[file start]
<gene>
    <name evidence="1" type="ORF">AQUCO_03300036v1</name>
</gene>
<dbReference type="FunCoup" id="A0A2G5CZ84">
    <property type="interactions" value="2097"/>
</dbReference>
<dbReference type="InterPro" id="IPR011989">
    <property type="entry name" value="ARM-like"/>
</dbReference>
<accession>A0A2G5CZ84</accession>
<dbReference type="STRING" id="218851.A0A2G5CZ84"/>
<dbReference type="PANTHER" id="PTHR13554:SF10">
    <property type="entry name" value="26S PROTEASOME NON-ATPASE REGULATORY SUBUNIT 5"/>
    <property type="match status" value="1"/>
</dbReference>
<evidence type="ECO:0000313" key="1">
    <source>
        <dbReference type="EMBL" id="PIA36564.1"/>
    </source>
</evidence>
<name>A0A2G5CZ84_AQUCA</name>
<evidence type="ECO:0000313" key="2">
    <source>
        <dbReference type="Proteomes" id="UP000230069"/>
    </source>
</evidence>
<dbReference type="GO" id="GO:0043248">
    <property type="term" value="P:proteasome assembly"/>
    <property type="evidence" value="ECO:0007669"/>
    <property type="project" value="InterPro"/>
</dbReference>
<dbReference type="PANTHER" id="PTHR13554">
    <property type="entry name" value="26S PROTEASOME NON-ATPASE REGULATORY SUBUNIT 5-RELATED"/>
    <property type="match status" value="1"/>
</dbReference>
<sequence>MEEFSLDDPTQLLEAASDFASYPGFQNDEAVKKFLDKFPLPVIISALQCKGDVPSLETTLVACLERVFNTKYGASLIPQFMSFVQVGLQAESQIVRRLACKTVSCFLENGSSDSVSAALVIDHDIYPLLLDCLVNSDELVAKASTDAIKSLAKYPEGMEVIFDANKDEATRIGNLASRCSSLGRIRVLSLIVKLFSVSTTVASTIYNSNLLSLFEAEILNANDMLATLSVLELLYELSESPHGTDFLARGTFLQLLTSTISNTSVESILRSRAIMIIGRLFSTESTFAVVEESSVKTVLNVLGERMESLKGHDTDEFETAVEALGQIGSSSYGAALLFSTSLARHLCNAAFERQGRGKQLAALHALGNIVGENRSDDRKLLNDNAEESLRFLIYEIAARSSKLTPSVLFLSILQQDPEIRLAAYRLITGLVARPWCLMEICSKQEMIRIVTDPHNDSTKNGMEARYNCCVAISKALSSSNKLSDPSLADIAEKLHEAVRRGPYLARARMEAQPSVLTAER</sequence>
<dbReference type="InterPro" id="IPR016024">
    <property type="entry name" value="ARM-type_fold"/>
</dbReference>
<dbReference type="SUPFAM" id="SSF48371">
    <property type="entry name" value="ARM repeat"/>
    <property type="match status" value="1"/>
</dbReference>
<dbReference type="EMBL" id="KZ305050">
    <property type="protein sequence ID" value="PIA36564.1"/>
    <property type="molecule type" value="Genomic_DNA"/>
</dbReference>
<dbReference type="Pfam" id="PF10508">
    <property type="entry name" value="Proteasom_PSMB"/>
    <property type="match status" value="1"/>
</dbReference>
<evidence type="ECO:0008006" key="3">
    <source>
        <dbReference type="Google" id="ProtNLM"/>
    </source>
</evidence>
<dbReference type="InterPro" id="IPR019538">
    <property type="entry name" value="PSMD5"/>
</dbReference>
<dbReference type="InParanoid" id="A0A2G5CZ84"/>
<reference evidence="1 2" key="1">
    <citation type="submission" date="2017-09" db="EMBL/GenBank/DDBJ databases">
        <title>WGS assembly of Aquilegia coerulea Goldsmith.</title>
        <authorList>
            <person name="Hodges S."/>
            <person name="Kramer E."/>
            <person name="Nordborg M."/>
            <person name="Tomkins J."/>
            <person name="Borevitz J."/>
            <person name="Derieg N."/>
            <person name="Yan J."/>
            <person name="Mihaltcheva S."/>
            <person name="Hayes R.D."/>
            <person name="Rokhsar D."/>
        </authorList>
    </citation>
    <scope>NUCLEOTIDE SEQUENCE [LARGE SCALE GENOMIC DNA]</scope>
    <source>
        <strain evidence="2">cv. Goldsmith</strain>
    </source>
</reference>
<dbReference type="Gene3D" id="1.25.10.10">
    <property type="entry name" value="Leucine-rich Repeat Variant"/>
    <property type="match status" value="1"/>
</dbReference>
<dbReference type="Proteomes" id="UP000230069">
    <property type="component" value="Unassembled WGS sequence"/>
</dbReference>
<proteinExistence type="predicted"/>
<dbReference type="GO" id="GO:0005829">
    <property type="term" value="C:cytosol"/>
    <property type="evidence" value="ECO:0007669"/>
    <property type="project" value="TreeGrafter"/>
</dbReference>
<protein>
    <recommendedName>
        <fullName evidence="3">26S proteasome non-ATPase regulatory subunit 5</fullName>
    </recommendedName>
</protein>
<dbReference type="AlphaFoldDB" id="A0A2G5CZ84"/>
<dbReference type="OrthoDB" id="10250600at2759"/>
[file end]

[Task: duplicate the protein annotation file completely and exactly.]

<gene>
    <name evidence="1" type="ORF">AQUCO_03300036v1</name>
</gene>
<dbReference type="FunCoup" id="A0A2G5CZ84">
    <property type="interactions" value="2097"/>
</dbReference>
<dbReference type="InterPro" id="IPR011989">
    <property type="entry name" value="ARM-like"/>
</dbReference>
<accession>A0A2G5CZ84</accession>
<dbReference type="STRING" id="218851.A0A2G5CZ84"/>
<dbReference type="PANTHER" id="PTHR13554:SF10">
    <property type="entry name" value="26S PROTEASOME NON-ATPASE REGULATORY SUBUNIT 5"/>
    <property type="match status" value="1"/>
</dbReference>
<evidence type="ECO:0000313" key="1">
    <source>
        <dbReference type="EMBL" id="PIA36564.1"/>
    </source>
</evidence>
<name>A0A2G5CZ84_AQUCA</name>
<evidence type="ECO:0000313" key="2">
    <source>
        <dbReference type="Proteomes" id="UP000230069"/>
    </source>
</evidence>
<dbReference type="GO" id="GO:0043248">
    <property type="term" value="P:proteasome assembly"/>
    <property type="evidence" value="ECO:0007669"/>
    <property type="project" value="InterPro"/>
</dbReference>
<dbReference type="PANTHER" id="PTHR13554">
    <property type="entry name" value="26S PROTEASOME NON-ATPASE REGULATORY SUBUNIT 5-RELATED"/>
    <property type="match status" value="1"/>
</dbReference>
<sequence>MEEFSLDDPTQLLEAASDFASYPGFQNDEAVKKFLDKFPLPVIISALQCKGDVPSLETTLVACLERVFNTKYGASLIPQFMSFVQVGLQAESQIVRRLACKTVSCFLENGSSDSVSAALVIDHDIYPLLLDCLVNSDELVAKASTDAIKSLAKYPEGMEVIFDANKDEATRIGNLASRCSSLGRIRVLSLIVKLFSVSTTVASTIYNSNLLSLFEAEILNANDMLATLSVLELLYELSESPHGTDFLARGTFLQLLTSTISNTSVESILRSRAIMIIGRLFSTESTFAVVEESSVKTVLNVLGERMESLKGHDTDEFETAVEALGQIGSSSYGAALLFSTSLARHLCNAAFERQGRGKQLAALHALGNIVGENRSDDRKLLNDNAEESLRFLIYEIAARSSKLTPSVLFLSILQQDPEIRLAAYRLITGLVARPWCLMEICSKQEMIRIVTDPHNDSTKNGMEARYNCCVAISKALSSSNKLSDPSLADIAEKLHEAVRRGPYLARARMEAQPSVLTAER</sequence>
<dbReference type="InterPro" id="IPR016024">
    <property type="entry name" value="ARM-type_fold"/>
</dbReference>
<dbReference type="SUPFAM" id="SSF48371">
    <property type="entry name" value="ARM repeat"/>
    <property type="match status" value="1"/>
</dbReference>
<dbReference type="EMBL" id="KZ305050">
    <property type="protein sequence ID" value="PIA36564.1"/>
    <property type="molecule type" value="Genomic_DNA"/>
</dbReference>
<dbReference type="Pfam" id="PF10508">
    <property type="entry name" value="Proteasom_PSMB"/>
    <property type="match status" value="1"/>
</dbReference>
<evidence type="ECO:0008006" key="3">
    <source>
        <dbReference type="Google" id="ProtNLM"/>
    </source>
</evidence>
<dbReference type="InterPro" id="IPR019538">
    <property type="entry name" value="PSMD5"/>
</dbReference>
<dbReference type="InParanoid" id="A0A2G5CZ84"/>
<reference evidence="1 2" key="1">
    <citation type="submission" date="2017-09" db="EMBL/GenBank/DDBJ databases">
        <title>WGS assembly of Aquilegia coerulea Goldsmith.</title>
        <authorList>
            <person name="Hodges S."/>
            <person name="Kramer E."/>
            <person name="Nordborg M."/>
            <person name="Tomkins J."/>
            <person name="Borevitz J."/>
            <person name="Derieg N."/>
            <person name="Yan J."/>
            <person name="Mihaltcheva S."/>
            <person name="Hayes R.D."/>
            <person name="Rokhsar D."/>
        </authorList>
    </citation>
    <scope>NUCLEOTIDE SEQUENCE [LARGE SCALE GENOMIC DNA]</scope>
    <source>
        <strain evidence="2">cv. Goldsmith</strain>
    </source>
</reference>
<dbReference type="Gene3D" id="1.25.10.10">
    <property type="entry name" value="Leucine-rich Repeat Variant"/>
    <property type="match status" value="1"/>
</dbReference>
<dbReference type="Proteomes" id="UP000230069">
    <property type="component" value="Unassembled WGS sequence"/>
</dbReference>
<proteinExistence type="predicted"/>
<dbReference type="GO" id="GO:0005829">
    <property type="term" value="C:cytosol"/>
    <property type="evidence" value="ECO:0007669"/>
    <property type="project" value="TreeGrafter"/>
</dbReference>
<protein>
    <recommendedName>
        <fullName evidence="3">26S proteasome non-ATPase regulatory subunit 5</fullName>
    </recommendedName>
</protein>
<dbReference type="AlphaFoldDB" id="A0A2G5CZ84"/>
<dbReference type="OrthoDB" id="10250600at2759"/>